Power to the people — embrace distributed talent management

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The new way of managing talent is like today’s workforce — distributed — and it’s about putting value and power in the hands of employees and managers. The old idea of ​​centralized command and control is long gone. We now inhabit a world of self-reliant, self-reliant individuals who can support themselves. Welcome to distributed talent management.

Much of the traditional HR role will now be carried out (in a perfectly voluntary and perhaps more effective way) by managers and employees themselves. HR professionals can shed the administrator for a more strategic role focused on providing managers and employees with policies, processes, and tools to manage themselves.

It’s time for autonomy

The rise of distributed talent management is the culmination of a long-term trend that has recently received a major boost.

Until about three years ago, most organizations practiced a top-down approach with an annual cycle of formal activities. In recent years, many have moved to a continuous style of talent management. Going forward, however, successful organizations will follow a distributed model, in which an ecosystem of teams, managers, and employees focus on creating more value for employees.

This evolution has, like so many other things, been accelerated by the pandemic which has forced HR to become much more agile overnight, to increase its use of digital technologies and to help managers and employees take care of their ‘themselves.

Elements of Distributed Talent Management

Learning and development. The new watchword is lifelong training at the pace of the employee. It’s HR’s role to inspire people about opportunities rather than prescribe training. Schneider Electrics is a company who uses a learning portal which offers development opportunities based on an employee’s skills and professional aspirations.

Career Management. In the new world, employees take charge of their own careers. Internal mobility is mediated by a digital platform that suggests roles across the organization based on people’s skills and stated preferences. Unilever Flex is a frame that allows employees to choose to upskill or retrain within Unilever, retrain for a role outside Unilever or move to a new employment model.

Performance management. Beyond prescribed annual or even ongoing reviews, managers can define their own preferred style of performance management, provided HR gets the annual data they need. The Belgian testing company, Eurofins Digital Testing, moved from semi-annual assessments to monthly conversations and used a software tool to keep all relevant data in one place.

Employee engagement and well-being. This has become paramount in the pandemic and will remain so. Many companies have started using engagement boost apps to monitor their employees’ performance and offer them support. Other companies offer health and wellness apps, like Bupa, that encourage employees to set healthy lifestyle goals and sends reminders to help them stay on track.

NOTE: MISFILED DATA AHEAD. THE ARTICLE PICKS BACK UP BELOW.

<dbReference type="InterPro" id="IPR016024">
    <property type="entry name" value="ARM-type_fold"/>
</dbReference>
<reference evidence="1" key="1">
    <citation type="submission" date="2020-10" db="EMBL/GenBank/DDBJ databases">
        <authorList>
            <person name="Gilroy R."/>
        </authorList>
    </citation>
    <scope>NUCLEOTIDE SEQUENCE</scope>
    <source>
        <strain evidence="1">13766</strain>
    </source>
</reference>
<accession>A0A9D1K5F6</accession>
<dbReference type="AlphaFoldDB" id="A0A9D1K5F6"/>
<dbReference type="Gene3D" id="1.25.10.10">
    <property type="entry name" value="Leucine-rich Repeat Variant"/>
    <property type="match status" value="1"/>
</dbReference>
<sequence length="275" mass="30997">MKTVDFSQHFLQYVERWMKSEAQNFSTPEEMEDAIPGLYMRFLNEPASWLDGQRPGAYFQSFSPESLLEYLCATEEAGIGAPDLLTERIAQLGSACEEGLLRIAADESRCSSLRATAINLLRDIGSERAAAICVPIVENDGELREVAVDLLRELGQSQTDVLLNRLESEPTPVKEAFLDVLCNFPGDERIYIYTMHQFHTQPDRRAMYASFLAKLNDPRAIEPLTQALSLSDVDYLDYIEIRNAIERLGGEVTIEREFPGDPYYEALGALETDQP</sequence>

Workforce planning. In the distributed model, HR breaks jobs down into projects and tasks so that, in addition to matching talent to projects, they can identify trends and gaps across the workforce as a whole. IBM, among others, uses a open talent market tool to match internal and external talent to assignments. These systems allow managers to query available skills and allow employees to volunteer for projects.

Sourcing and recruitment. The new approach transforms talent acquisition into an unbiased and largely automated process. This involves the whole team in the process, matching not only skills and experience, but also personalities. Fujifilm, on the other hand, uses an internal system that automatically publishes job vacancies and candidate selection and keeps all data in one place.

How to do it

Moving to distributed talent management doesn’t happen by buying an app. This is transformational for HR, but it doesn’t need to be daunting if you follow a structured method:

  1. Review and streamline HR processes – ask what value they add for employees and managers and decide whether to reduce, keep or replace them.
  2. Introduce Gold Star KPIs – decide on the absolute key indicators that define the style of talent management you want and monitor them closely.
  3. Prioritize HR programs — list your programs and organize them by level of priority, and don’t be afraid to mix them up when priorities change.
  4. Rethink the HR department — shift to a matrix structure by classifying functions as day-to-day or strategic, and process- or people-centric.
  5. Start tracking skills – gather data on everyone’s skills, experience, performance, and aspirations in one place.

The technology you would need

Beyond a mindset shift, you will need to acquire technology that will empower employees and managers themselves to measure engagement, track performance, and grow.

The system you choose will likely consist of a cloud-based platform with several associated mobile apps. It should provide AI-powered people analytics so that HR can identify broader trends within the workforce and develop appropriate strategic policies and programs.

If you want to dig deeper into the biggest HR trend of 2021, take a look at The Unit4 White Paper on Distributed Talent Management.

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